DARLINGTON – Mike Hopkins has given so much to the basketball programs at Darlington High School over his 35 years at the school, but when it came to choosing between his personal health or coaching the game he loved he had a tough choice to make.
In the end, he listened to his head and his body over his heart and decided to resign his position as head boys’ basketball coach at Darlington effective immediately.
“I’ve always said it’s been a privilege to coach here at Darlington, but I’m stepping down for the right reason. My heart still loves basketball and coaching, but my head and body told me it was time to give it up,” said Hopkins, 60, citing recent health concerns as his main reason for vacating the position.
Hopkins will remain a social studies teacher at Darlington, but he felt he had to step away from some of his extra-curricular activities that were taking a toll on his health. In addition to teaching and coaching, Hopkins served as the National Honor Society advisor and student council advisor.
Hopkins said he gave 100 percent of himself to all those roles, which led to him working long hours seven days a week during the school year and into the summer. Something had to give.
“Basketball eats up a lot of time. While it hasn’t caused my health problems, it has certainly contributed to some of it,” admitted Hopkins. “I’m looking out for myself and everything I’m involved in. I can’t afford to keep putting in that time, and I don’t want to cheat my players, my students or the National Honor Society. I never could take a day off during the basketball season. And, when I did get to sleep I was getting rest but no relaxation.”
Hopkins, who holds a 469-342 overall record in 33 seasons at all levels, has coached basketball at Darlington since the 1981-82 school year, starting with a three-year stint as the junior varsity and freshman coach with the Redbirds’ boys’ basketball program. Prior to coming to Darlington, he served a year as the freshman coach at his alma mater, Beloit Catholic, and two years as JV coach at Beloit Turner.
The Beloit College graduate took over as head coach at Darlington in 1984 and manned the helm of the Redbirds for eight seasons. During the magical 1989-90 season, he led the ‘Birds the school’s lone state basketball appearance, which they capped with a 58-44 victory over Eleva-Strum to capture the Class C state title and finish the season with a 26-1 record.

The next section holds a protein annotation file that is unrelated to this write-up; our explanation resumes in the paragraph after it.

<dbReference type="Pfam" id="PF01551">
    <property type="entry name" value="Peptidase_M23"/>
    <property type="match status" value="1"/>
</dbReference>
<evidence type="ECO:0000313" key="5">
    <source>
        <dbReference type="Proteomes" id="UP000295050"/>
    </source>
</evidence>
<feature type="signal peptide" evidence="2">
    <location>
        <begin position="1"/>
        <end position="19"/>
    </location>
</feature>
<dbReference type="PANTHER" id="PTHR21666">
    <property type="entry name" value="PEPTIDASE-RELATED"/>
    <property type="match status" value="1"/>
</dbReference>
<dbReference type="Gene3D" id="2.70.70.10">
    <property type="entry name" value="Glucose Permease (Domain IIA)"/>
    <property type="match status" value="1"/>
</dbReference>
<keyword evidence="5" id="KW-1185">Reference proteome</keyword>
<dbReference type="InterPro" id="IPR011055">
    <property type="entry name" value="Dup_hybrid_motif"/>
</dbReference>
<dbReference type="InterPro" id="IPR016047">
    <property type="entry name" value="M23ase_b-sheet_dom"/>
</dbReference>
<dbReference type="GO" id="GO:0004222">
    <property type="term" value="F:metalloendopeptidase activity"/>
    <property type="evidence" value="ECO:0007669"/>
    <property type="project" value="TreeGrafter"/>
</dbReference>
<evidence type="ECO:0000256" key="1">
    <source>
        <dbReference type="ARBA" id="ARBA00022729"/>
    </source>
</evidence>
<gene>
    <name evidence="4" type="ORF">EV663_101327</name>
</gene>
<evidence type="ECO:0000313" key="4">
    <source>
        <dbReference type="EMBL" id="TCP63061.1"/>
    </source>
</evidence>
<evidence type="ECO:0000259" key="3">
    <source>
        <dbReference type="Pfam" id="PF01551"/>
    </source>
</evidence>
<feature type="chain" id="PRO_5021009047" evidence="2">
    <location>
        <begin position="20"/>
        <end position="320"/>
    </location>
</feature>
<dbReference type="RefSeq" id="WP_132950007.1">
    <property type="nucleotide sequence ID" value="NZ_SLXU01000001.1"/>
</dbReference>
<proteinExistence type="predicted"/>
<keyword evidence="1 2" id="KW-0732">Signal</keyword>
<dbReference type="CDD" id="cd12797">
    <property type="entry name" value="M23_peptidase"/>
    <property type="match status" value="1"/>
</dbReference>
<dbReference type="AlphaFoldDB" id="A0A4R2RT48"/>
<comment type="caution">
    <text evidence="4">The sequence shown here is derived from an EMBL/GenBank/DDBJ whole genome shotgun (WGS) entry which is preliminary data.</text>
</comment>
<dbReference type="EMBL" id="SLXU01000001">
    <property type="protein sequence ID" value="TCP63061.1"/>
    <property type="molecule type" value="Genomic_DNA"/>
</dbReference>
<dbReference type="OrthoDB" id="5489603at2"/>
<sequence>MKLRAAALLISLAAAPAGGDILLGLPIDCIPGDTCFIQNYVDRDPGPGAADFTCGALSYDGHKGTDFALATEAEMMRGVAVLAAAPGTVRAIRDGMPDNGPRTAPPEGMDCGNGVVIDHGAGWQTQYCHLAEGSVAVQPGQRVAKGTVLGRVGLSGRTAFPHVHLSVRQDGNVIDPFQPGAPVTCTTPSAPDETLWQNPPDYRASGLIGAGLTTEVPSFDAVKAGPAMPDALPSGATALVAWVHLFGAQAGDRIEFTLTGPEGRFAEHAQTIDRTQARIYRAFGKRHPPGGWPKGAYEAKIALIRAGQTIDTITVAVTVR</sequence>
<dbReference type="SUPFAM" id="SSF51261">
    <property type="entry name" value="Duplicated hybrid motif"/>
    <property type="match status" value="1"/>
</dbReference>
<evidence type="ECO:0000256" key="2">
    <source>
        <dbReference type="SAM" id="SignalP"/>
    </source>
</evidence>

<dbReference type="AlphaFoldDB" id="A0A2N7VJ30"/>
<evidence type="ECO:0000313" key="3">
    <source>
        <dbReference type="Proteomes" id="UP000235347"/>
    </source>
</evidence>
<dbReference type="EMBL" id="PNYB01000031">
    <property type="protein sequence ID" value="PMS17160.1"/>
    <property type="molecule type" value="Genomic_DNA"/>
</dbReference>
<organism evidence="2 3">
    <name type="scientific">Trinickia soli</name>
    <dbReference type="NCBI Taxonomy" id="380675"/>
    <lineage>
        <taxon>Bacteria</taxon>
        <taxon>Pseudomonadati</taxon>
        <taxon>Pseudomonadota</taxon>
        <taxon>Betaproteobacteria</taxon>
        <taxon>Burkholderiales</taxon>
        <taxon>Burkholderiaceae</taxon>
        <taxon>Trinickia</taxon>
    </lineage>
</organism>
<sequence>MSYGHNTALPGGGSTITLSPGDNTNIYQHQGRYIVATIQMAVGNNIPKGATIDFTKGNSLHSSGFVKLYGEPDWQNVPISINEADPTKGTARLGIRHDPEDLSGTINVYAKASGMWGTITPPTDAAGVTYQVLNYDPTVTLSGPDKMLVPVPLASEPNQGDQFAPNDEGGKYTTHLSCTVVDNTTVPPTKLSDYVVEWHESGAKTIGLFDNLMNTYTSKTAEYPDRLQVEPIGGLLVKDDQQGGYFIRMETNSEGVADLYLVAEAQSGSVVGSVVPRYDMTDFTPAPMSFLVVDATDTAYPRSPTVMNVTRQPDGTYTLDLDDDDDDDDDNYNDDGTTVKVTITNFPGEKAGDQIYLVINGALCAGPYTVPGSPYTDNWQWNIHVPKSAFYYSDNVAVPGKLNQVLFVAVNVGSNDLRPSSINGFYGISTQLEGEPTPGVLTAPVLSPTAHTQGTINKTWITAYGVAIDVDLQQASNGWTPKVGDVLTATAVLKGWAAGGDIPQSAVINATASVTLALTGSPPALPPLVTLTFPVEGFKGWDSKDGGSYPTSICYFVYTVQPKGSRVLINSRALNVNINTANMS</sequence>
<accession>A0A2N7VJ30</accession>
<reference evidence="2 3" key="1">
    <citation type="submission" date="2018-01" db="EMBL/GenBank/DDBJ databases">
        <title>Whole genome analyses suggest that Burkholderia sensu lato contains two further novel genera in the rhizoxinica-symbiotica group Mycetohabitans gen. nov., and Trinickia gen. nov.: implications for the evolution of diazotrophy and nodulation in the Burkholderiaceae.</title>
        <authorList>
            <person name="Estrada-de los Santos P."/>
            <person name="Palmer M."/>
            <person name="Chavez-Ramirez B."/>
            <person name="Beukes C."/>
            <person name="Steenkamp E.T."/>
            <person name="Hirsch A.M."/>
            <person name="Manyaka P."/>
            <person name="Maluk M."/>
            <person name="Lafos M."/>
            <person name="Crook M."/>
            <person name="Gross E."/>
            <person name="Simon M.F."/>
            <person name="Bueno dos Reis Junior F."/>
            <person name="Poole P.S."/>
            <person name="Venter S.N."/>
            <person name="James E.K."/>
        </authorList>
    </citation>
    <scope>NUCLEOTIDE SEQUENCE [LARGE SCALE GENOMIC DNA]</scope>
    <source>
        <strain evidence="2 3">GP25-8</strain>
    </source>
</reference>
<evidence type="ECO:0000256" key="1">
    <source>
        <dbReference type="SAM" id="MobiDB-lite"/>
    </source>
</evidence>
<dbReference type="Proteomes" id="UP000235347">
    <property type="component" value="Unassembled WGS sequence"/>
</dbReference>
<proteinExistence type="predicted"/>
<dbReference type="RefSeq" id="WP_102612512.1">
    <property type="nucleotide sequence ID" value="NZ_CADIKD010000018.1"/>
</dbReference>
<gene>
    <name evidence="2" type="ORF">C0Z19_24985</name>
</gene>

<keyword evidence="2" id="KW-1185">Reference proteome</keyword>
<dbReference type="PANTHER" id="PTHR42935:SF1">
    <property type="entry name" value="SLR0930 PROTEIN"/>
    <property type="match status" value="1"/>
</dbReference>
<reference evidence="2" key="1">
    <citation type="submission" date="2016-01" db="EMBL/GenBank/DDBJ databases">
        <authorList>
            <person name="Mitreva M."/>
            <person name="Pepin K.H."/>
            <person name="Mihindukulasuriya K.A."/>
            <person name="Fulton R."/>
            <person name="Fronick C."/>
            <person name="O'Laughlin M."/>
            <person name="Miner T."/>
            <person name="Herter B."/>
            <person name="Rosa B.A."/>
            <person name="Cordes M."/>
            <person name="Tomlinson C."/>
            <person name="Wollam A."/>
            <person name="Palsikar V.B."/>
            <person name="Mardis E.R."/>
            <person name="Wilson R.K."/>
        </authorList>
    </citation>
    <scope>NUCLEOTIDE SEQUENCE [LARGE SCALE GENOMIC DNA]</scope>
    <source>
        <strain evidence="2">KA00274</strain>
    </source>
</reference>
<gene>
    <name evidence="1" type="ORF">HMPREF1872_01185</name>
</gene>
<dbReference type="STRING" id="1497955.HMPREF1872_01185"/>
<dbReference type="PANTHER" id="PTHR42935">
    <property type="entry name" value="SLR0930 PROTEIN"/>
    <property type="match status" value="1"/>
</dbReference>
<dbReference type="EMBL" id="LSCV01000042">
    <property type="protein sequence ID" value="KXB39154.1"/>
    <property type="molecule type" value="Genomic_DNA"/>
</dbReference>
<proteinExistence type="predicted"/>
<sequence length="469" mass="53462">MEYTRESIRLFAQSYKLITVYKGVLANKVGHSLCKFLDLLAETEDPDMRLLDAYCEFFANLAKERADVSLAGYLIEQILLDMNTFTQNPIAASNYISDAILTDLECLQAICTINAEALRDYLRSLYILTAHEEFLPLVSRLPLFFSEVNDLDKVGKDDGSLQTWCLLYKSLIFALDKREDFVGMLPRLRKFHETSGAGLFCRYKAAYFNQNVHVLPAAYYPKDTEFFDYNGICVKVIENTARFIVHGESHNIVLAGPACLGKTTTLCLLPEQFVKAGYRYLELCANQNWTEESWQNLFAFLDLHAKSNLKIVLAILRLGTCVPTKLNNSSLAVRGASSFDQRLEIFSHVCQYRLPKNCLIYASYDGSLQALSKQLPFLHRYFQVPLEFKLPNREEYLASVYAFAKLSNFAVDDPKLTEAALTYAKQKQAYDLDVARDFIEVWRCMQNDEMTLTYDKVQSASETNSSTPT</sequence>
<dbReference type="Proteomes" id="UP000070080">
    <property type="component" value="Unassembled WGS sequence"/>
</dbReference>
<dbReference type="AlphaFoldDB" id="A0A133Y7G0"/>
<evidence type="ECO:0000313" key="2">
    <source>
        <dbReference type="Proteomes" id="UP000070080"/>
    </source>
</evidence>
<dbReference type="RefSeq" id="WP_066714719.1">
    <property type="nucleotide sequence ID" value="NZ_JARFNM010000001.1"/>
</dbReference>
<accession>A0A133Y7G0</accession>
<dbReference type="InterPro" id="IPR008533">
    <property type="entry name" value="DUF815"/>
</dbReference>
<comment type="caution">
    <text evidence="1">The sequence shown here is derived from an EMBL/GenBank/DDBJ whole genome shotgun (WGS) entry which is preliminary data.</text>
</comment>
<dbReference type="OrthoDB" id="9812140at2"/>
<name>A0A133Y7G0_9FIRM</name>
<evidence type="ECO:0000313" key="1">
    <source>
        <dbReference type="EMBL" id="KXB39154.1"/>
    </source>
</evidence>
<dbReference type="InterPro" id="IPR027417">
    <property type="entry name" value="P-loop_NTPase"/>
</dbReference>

In 1992, Hopkins moved from the boys’ program to the girls’ program where he spent seven seasons whipping the Lady Redbirds into shape. He guided the girls’ team to their first-ever conference title during the 1997-98 season and a co-SWAL-II championship title in 1998-99 before stepping away from coaching for four years.
Hopkins returned as the Redbirds’ head boys’ basketball coach in 2003 and has led them to three league titles during the past 13 seasons.
He has posted a 361-247 varsity record in his 28 years at Darlington with a 270-187 mark in 21 seasons with the boys’ team and a 90-60 mark with the girls’ team. He has won six conference titles (1989-90, 1997-98, 1998-99, 2004-05, 2009-10 and 2010-11) along with three regional titles (1988-89, 89-90 and 2015-16), a sectional title (89-90) and a state title (89-90).
Last season, Hopkins guided the Redbirds to a 20-6 overall record and a sectional final appearance. The Redbirds finished second in the SWAL at 12-2 and made a strong post-season run, earning the program’s first regional championship title in 20 years and a sectional victory over rival Cuba City, 38-32, before falling to Aquinas, 50-49, in a thrilling WIAA Division 4 sectional semifinal game in Baraboo to narrowly miss out on a trip to Madison.
The Redbirds will be in a good position to battle for the SWAL title next season and hopefully make another deep post-season run since they are scheduled to return all five starters, their top seven scorers and 10 letter winners from last year’s squad.
“I talked to the players after I made my decision and explained the situation. I didn’t want to cheat those players, but I also didn’t think it would be fair to them to not give 100 percent,” Hopkins commented.
The Darlington School Board met on Tuesday, July 12, and were scheduled to act on his resignation. Once accepted, the school will post the opening and work to fill it before the school year begins.
“This decision was weighing on me for awhile, but I made it now to give the school plenty of time to get things in place,” said Hopkins. “I wouldn’t be stepping down if we didn’t have a good staff in place. I think any transition will go smooth.”